Chicago

Reviewed by Matt Forrest

Opening Night verdict ⭐️⭐️⭐️⭐️

Chicago has been wowing audiences since it opened on Broadway in 1975. On the basis of tonight’s performance, it’s easy to see how this became such a musical theatre juggernaut.

For this is a tale “Murder, greed, corruption, exploitation, adultery and treachery… all those things we hold near and dear to our hearts”.

Set in 1920’s Chicago, a lawless place, where bootleggers and gangsters run the show. Prohibition is feeding power to the criminal underworld and the only place to get a decent drink and some decent music is in the speakeasy.

Based on the writing of journalist Maurine Watkins, a reporter for the Chicago Tribune. Watkins began seeing a pattern in the Chicago courts of law, glamorous young women getting away with murder. The bigger celebrity name they made for themself, the more likely they were to be acquitted, no matter how guilty they were!

Chicago focuses on two such women. First is Roxanne Hart (Faye Brookes) a cocktail waitress and wannabe singer accused of murdering he wantaway lover. The second is Velma Kelly (Michelle Andrews) a music hall entertainer in the dock for the slaying of her husband and her sister, who were having an affair.

Both are as guilty sin, but how can they get away with murder, and become the must-see act in town, enter super flash, super slippery lawyer, Billy Flynn (Liam Marcellino), the number one lawyer who knows exactly what jury’s and more importantly the press want to see in order to get these murderous vixens acquitted.

It’s rather timely that Chicago is currently out touring, whilst two of the biggest media circus’s play out over here and across the pond, thus highlighting the shows relevance and bang on point rapier critique of ‘celebrity’.

This slick production is a treat for the senses. Big musical numbers, stunning set pieces and more fun than I was expecting (I’ve never seen the 2002 Oscar winning film adaptation). Faye Brookes puts in a solid comedic if slightly unhinged turn as Hart. Filled with great little comedic asides, facial expressions and a flirty innocent charm, she is in fine form. Her work on the songs Roxie and Me and My Baby is highly impressive

Also in fine form is Michelle Andrews as Velma Kelly. Andrews gives a sassy, spikey performance, a commanding stage presence throughout; she more than delivers and gives no indication that she was stepping into the role as an understudy.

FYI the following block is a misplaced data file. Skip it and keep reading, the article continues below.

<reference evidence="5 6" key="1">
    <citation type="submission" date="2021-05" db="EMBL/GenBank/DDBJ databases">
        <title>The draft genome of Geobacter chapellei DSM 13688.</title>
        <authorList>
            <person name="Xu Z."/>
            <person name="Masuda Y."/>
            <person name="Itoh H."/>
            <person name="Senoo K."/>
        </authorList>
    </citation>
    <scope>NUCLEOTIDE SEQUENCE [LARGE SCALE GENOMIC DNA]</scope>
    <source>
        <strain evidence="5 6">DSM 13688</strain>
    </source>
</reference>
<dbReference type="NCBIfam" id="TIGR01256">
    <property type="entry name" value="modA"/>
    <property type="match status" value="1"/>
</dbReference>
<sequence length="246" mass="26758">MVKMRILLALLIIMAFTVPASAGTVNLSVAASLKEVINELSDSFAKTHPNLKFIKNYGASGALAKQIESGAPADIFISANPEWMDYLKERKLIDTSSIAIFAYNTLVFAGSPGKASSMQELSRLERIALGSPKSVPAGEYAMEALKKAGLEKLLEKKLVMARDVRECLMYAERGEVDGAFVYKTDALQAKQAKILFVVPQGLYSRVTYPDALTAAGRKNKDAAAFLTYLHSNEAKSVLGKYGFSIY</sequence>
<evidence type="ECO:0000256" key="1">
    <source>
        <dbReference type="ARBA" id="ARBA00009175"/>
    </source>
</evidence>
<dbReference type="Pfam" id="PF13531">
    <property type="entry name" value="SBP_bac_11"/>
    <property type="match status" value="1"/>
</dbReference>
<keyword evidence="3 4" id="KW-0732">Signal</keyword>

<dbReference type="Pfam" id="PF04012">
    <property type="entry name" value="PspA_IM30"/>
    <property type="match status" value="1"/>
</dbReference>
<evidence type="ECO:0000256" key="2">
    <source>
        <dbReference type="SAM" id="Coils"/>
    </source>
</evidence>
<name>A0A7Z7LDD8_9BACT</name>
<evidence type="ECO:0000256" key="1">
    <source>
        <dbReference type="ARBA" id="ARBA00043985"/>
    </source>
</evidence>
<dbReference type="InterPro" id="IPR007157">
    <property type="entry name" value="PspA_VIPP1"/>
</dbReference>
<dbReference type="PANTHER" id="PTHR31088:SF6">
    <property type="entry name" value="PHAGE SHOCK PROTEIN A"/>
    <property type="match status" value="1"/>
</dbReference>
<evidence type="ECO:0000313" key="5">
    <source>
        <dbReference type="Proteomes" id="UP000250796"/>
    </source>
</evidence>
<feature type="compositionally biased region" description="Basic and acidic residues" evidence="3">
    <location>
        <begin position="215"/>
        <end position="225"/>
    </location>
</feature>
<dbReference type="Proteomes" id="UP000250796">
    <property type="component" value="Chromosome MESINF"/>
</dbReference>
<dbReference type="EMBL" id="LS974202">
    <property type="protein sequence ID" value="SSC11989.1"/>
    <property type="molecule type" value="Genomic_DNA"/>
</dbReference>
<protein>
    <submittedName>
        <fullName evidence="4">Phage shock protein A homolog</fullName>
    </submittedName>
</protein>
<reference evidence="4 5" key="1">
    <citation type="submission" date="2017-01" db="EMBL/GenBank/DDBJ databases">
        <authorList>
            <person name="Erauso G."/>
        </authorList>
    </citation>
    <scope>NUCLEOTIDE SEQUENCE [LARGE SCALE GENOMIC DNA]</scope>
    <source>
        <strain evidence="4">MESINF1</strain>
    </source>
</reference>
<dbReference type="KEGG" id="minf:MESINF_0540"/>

The show boasts an incredible wealth of supporting talent: Sheila Fergurson looks like she’s having a ball as Matron ‘Mama’ Morton, and as you would expect her voice is top of the class. In addition, there is a great comedic turn from Jamie Baughan as Roxanne’s sap of a husband, Amos. His work on the comedic number Mister Cellophane, very much nearly steals the show.

Whilst Liam Marcllino is a treat as the oily, Billy Flynn. His performance of All I Care About brings in some big laughs. The whole cast works so hard throughout for what is a physically demanding show.

Performed very much in the Vaudeville tradition of theatre, we have characters and show numbers introduced by the cast, we see the cast members waiting in the wings, whilst the orchestra takes centre stage, even musical director Andrew Hilton, has a more prominent role than one might expect.

There are stunning set pieces in the form of more familiar numbers such opener All That Jazz and Razzle Dazzle with all the glitz and glamour you would expect from a production of this standard

This sexy, sultry, super smart production is a perfect example of how life imitates art and demonstrates why this is one of the most cherished musicals around.

Chicago is on at the Manchester Opera House 28th May 2022

Tickets available here.

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